Dr. Sergio Guerra enjoyed the opportunity to present at the 55th annual conference of the Pacific Northwest International Section of the Air & Waste Management Association, which was held November 4–6 in Stevenson, Washington, in the spectacular Columbia River Gorge. Dr. Guerra chaired and presented at the Dispersion Modeling session of the conference which was held during Session 8 on Friday, November 6.
Although Dr. Ron Petersen prepared a presentation, he was unable to attend in person and Sergio gave the talk in his place.
Following are summaries of the presentations that CPP’s air permitting leaders delivered at PNWIS 2015.
Strategies to Deal with Monitored Exceedances when AERMOD Can’t be Used
In this presentation, Dr. Petersen used the paper mill in Rhinelander, Wisconsin, as a case study that required using innovative wind tunnel modeling methods to demonstrate compliance with the National Ambient Air Quality Standards (NAAQS) in situations for which AERMOD, the Environmental Protection Agency’s (EPA’s) preferred tool, is unreliable.
In this specific case, AERMOD predicted compliance at a monitoring station not far from the mill, while the monitoring station itself measured sulfur dioxide concentrations twice that predicted by AERMOD. It turned out that a cornering vortex flow (embed link for corner vortex post), which AERMOD does not account for, was increasing downdraft and inhibiting the plume rise necessary to push pollutants up and away from ground level.
CPP’s engineers determined the actual Good Engineering Practice (GEP) stack height using wind tunnel testing of a 1:240 scale model (will we include pics?). The results demonstrated conclusively that a corner vortex was responsible for the measured concentrations, which AERMOD could not simulate. Using these results, CPP was able to recommend a creditable GEP stack height of 90 meters, a full 25 meters taller than the height computed using the EPA GEP formula height. AERMOD was then run without building downwash effects at the 90 m GEP stack height with a wind tunnel determined building downwash factor applied to the emission rate that varied from 1 to 1.5 depending upon wind speed. In the end, compliance with NAAQS was demonstrated at the 90 m GEP stack height using this innovative EPA approved approach. More information can be found in the following paper: Evaluation of Monitored SO2 NAAQS Exceedances Due to the Corner Vortex.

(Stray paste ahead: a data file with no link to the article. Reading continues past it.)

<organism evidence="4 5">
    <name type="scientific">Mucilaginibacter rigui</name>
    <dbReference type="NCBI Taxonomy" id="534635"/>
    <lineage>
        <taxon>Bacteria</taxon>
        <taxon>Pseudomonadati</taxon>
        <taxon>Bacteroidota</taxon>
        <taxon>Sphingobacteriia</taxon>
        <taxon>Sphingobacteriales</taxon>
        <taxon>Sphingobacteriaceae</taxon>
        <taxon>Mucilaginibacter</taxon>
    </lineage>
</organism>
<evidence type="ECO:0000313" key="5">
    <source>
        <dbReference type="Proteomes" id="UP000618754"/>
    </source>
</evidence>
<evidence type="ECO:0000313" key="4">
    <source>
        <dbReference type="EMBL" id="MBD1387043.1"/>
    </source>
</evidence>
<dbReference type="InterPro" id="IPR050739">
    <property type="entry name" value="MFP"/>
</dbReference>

Complying with EPA’s Updated Guidance for SO2 Designations
Dr. Guerra’s presentation discussed the EPA’s updated sulfur dioxide (SO2) designations, the first of which were issued in August 2013. These designations are being incrementally staged over the coming years and are expected to be in place by the end of 2020. The result of the new designations is that large sources of SO2 must either perform dispersion modeling or ambient monitoring.
Modeling is the preferred solution, but limitations in the model can lead to overestimates of the actual pollutant concentrations. But combining traditional AERMOD techniques with an Equivalent Building Dimension (EBD) approach delivers a more realistic simulation of how pollutants behave. The EBD technique makes use of wind tunnel testing to improve the inputs to AERMOD and obtain less conservative results.
Dr. Guerra also covered a case study that includes the use of the Monte Carlo technique and the use of a reasonable background concentration to combine with AERMOD predicted concentrations. The use of these methods is in harmony with the probabilistic nature of the NAAQS and can help demonstrate compliance through dispersion modeling analyses, while still being protective of the NAAQS. These advanced techniques allow owners and operators to meet the 1-hour sulfur dioxide requirements, as well as other NAAQS, in an accurate, cost-effective manner. More details on this case study are available in the December 2014 issue of the EM Magazine, “Innovative Dispersion Modeling“.